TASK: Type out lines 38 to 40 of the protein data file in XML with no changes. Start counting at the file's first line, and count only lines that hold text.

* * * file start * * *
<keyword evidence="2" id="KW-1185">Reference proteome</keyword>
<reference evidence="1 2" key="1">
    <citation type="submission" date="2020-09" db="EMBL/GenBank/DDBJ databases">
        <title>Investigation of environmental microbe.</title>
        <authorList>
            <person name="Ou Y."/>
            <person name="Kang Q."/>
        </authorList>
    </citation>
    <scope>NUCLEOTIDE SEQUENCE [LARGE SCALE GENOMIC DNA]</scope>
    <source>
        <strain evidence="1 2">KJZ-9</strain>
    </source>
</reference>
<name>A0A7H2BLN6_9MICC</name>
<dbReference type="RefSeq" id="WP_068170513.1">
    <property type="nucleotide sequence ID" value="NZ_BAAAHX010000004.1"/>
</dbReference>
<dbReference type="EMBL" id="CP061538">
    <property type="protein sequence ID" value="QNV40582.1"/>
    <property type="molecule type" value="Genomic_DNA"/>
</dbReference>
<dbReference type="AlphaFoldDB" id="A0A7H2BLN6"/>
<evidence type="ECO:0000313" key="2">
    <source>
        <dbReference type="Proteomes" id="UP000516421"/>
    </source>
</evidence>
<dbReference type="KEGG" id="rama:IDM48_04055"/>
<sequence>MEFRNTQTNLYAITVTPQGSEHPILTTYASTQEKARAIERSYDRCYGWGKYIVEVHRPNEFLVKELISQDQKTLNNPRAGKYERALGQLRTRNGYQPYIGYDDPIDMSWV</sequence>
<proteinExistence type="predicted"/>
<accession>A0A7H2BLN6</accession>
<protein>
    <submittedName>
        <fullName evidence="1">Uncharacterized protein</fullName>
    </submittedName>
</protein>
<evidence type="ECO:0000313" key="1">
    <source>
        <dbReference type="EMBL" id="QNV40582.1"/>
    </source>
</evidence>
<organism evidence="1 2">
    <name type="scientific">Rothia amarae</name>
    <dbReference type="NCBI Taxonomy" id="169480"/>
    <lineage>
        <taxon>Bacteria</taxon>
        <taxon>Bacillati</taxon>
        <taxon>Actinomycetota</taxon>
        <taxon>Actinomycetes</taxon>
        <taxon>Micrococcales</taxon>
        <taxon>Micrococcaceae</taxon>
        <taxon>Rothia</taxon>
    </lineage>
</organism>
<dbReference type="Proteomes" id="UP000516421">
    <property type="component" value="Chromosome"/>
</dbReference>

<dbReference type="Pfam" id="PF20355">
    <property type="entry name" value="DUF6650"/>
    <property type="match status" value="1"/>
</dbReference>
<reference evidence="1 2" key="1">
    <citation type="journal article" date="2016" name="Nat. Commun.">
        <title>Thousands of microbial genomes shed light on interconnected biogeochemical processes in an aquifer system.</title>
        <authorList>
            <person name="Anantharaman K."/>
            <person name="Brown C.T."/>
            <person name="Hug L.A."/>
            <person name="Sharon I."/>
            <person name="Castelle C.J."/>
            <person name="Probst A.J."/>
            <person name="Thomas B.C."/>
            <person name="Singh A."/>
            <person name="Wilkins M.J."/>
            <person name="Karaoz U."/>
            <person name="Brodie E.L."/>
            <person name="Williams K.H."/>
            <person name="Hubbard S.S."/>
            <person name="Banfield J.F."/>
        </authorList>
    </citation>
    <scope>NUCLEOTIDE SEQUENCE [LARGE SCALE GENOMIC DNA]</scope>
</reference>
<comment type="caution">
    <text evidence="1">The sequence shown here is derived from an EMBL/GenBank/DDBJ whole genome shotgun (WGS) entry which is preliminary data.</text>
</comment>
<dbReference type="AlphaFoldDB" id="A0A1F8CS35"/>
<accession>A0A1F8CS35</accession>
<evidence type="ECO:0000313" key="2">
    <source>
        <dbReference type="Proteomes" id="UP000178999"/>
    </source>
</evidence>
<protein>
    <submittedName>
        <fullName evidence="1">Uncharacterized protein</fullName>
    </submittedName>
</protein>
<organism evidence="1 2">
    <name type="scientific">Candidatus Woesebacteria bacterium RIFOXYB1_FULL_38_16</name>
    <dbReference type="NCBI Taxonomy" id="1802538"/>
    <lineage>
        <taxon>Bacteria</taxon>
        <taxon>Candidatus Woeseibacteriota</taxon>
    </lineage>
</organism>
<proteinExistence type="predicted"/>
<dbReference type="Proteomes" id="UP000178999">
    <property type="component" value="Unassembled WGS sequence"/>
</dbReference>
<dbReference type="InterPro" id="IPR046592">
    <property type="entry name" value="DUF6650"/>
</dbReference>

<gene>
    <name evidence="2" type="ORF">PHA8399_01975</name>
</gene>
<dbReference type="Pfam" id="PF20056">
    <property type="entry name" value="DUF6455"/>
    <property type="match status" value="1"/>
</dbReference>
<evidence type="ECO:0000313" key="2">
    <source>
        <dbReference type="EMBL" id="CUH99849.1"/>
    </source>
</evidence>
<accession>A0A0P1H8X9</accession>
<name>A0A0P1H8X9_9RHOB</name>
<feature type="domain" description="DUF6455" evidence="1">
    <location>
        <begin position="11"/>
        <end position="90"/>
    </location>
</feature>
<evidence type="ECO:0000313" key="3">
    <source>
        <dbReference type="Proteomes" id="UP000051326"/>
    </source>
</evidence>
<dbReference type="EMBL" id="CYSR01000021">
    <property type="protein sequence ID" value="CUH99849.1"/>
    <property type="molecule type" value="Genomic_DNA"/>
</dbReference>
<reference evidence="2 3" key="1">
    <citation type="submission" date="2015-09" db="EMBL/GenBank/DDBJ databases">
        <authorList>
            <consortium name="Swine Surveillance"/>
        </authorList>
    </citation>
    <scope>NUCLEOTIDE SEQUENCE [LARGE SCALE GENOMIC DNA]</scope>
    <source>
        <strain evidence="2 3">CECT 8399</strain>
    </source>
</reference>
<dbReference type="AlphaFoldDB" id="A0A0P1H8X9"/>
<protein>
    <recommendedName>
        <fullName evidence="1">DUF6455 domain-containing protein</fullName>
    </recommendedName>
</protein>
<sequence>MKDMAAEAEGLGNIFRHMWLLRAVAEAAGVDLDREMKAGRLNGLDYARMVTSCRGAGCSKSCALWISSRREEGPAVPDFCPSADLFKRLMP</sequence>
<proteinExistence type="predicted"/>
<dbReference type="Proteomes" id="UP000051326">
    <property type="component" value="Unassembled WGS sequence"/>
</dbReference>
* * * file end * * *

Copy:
<evidence type="ECO:0000313" key="1">
    <source>
        <dbReference type="EMBL" id="QNV40582.1"/>